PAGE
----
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How Two Friends Began A Journey Of Tackling The High Blood Sugar Epidemic With Sugar-Free Drinks

Two friends embarked on an entrepreneurial journey—only it did not begin in a lab or in a classroom, but in a kitchen while the two women were mixing cocktails for a dinner party during graduate school. What began as sugar-filled mojito mixing turned into a quest to substitute sugar with a healthier, diabetic-friendly alternative. 

“You’re sitting there boiling down a cup of white table sugar with water with your diabetic friend,” cofounder of Swoon Cristina Ros Blankfein said. You’re like wait, scratch that, I absolutely cannot serve that; that’s ludicrous.” Blankfein’s business partner and company cofounder Jennifer Ross was diagnosed with Type 1 diabetes as a child. “I remember being in school and sneaking in the pink lemonade that I knew I couldn’t have because I was obviously full of sugar,” Ross recalled. Her condition, coupled with the growing knowledge of sugar’s health implications inspired Blankfein and Ross to start Swoon and create products that promise to deliver taste without sugar or artificial sweeteners.   

Approximately 34 million Americans have diabetes, and more than one in three—or 88 million adult Americans have prediabetes. Diet and exercise are among the lifestyle factors that can impact these statistics; those who regularly consume sugary drinks carry a 26% higher risk of developing Type 2 diabetes, according to public health experts. “It’s probably a part of many people’s days—having a soda, having a juice and they’re just consuming so much sugar,” Ross said.

“If we can make one small dent, help people make one small change, that would have such huge implications.” The founders of the New York City based company were determined to make products that would not only deliver vitamins and lower risk of health problems, but ones that people would enjoy consuming. With no prior experience in the food and beverage industry, the two Harvard Business School graduates played on trial and error and lots of testing until finalizing products they were satisfied with. They began with mixers and a simple syrup before launching different flavors of lemonade and iced tea in 2020. All the products contain monk fruit from the Luo Han Guo plant, and have a natural, zero-glycemic index sweetness as the core sweetener, according to the founders. They have raised $1.1 million to date and the products are now sold at major grocery stores throughout the United States. In April Swoon announced that all its products contain 100% of one’s daily Vitamin C requirement.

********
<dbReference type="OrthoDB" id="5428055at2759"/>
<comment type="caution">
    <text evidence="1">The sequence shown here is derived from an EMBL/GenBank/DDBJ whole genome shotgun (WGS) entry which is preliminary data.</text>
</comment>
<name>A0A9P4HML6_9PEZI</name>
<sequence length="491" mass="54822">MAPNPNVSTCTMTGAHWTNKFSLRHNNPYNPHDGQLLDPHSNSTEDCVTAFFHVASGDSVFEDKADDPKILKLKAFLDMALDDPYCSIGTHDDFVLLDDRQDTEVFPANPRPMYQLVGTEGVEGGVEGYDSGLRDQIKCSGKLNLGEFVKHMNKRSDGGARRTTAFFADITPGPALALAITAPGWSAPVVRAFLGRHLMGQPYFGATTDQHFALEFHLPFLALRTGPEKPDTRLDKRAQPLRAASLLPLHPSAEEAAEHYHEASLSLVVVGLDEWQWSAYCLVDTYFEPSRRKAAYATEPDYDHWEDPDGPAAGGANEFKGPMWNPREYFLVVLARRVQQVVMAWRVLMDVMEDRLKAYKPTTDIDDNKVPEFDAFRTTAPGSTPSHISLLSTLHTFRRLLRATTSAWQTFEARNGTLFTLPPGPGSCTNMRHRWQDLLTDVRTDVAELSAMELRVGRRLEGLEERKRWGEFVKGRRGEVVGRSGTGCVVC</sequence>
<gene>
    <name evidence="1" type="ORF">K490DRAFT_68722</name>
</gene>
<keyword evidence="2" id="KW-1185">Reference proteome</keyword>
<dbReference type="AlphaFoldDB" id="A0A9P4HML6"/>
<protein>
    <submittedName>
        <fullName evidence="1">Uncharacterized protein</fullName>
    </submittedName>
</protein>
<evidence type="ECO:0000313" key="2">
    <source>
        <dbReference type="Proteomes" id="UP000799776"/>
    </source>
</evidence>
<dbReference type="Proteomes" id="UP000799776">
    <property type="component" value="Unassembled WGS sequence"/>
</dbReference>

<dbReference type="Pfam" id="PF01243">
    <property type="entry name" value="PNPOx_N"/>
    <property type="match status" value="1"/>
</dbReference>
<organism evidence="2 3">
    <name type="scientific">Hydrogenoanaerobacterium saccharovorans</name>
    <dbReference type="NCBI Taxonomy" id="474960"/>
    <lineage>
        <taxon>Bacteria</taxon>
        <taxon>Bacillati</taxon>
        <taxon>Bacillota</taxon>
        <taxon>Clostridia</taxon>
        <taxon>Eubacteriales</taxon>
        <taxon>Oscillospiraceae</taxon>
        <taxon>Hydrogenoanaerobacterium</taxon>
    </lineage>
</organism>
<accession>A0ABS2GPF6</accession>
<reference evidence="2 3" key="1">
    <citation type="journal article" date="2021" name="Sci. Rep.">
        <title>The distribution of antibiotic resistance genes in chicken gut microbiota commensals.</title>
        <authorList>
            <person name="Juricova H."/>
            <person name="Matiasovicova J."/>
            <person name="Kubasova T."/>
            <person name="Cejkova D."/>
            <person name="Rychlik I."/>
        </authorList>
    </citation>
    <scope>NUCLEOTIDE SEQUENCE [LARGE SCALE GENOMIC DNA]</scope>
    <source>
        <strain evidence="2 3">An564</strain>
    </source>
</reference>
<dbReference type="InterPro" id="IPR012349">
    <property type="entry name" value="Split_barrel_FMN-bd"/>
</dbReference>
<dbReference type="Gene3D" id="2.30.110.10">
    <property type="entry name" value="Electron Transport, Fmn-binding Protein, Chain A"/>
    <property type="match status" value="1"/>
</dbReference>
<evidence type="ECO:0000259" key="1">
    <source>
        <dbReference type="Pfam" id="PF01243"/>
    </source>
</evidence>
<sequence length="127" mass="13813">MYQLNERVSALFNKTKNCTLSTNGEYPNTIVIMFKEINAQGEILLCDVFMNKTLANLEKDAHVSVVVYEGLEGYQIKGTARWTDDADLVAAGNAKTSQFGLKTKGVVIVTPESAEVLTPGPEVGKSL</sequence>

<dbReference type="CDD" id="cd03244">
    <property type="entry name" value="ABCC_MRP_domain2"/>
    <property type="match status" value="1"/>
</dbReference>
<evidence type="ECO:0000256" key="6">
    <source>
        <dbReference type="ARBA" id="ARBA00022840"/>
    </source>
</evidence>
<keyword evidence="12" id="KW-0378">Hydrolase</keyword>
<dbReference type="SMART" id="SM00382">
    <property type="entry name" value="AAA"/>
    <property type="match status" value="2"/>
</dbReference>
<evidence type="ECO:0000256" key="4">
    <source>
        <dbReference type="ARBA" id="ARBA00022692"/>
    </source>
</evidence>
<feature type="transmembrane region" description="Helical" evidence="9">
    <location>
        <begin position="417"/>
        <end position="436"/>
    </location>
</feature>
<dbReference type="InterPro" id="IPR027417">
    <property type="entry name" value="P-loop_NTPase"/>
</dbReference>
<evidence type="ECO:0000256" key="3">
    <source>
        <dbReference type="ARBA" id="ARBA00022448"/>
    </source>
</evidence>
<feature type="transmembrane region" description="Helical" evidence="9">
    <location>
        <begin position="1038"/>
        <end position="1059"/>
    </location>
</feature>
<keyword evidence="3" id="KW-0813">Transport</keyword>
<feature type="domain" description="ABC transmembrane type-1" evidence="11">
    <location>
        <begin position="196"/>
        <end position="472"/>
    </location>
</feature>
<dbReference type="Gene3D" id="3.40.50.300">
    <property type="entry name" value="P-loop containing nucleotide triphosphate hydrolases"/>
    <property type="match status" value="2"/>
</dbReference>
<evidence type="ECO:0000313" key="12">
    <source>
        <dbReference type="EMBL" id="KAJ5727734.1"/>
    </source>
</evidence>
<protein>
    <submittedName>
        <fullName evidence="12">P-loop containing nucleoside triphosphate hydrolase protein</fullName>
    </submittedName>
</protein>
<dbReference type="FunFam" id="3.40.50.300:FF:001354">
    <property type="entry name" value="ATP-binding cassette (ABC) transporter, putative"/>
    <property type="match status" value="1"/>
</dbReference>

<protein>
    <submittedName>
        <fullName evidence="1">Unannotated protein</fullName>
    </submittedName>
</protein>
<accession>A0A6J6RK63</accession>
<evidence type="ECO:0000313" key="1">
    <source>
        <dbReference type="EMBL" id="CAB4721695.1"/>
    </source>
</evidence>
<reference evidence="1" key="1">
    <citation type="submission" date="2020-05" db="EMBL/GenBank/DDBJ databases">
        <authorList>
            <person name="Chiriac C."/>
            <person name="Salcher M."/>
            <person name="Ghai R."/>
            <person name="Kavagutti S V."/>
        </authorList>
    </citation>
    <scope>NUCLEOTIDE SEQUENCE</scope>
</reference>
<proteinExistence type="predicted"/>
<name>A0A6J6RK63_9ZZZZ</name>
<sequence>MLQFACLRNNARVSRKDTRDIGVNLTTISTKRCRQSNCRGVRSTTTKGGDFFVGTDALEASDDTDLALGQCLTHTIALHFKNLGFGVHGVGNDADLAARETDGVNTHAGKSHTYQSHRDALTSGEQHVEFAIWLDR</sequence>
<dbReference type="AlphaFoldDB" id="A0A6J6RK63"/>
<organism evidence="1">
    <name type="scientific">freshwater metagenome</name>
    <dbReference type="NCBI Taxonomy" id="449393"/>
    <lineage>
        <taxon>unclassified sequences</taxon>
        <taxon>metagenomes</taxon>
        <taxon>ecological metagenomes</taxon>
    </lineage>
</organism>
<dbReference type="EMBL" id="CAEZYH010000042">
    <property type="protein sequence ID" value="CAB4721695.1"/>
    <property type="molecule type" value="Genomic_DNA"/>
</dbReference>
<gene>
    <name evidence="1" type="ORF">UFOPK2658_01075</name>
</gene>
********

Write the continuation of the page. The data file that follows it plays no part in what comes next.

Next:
From the dinner party that led the two women to embark on this mission, the founders recall searching for but not finding a healthy sugar substitute. Then they made it their mission to develop one. They first researched the market size and whether it would even be possible to make. Considering the perspectives of bartenders and other people working on the commercialization side of food were important early steps. Next, Ros and Blankfein began testing concoctions on their peers. “We were the people at business school parties that would be serving little vials, basically of things and then labeling them differently and leaving them alone to see what people would pick up and how people would use it,” Blankfein said. 

They took the idea to the next level when they worked on the idea at Harvard’s New Venture Competition. They came in second place and won a $25,000 prize that they put toward product development and getting “it into as many doors as possible in the New York area,” Blankfein said. Listening and sampling during this time were key. They began raising money after they graduated—Ross in 2014 and Blankfein in 2015, and connected with buyers, but it wasn’t a simple undertaking at first. Buyers repeatedly told them that people wouldn’t care about the zero-sugar approach, but the founders wouldn’t give up. “We felt like we were fighting against this on the trends,” Ross said. “We were going in and saying we want this, we know customers want this, which we could see from our online sales, and it took a little bit for buyers to get there.” 

Now, for each case of lemonade sold Swoon donates a can to the Food Bank of New York. They said this giveback allows them to spread the zero-sugar word to other communities and highlight a healthier approach to beverage consumption. 

The objectives and inspiration behind creating Swoon is what attracted DGNL Ventures as an investor.  The “authentic story, authentic positioning” and “why they wanted to launch it,” especially its tie to Ross’s diabetes, captured the fund, said its cofounder Nir Liberboim. According to him, they want to back healthy companies that will have an impact on the world.

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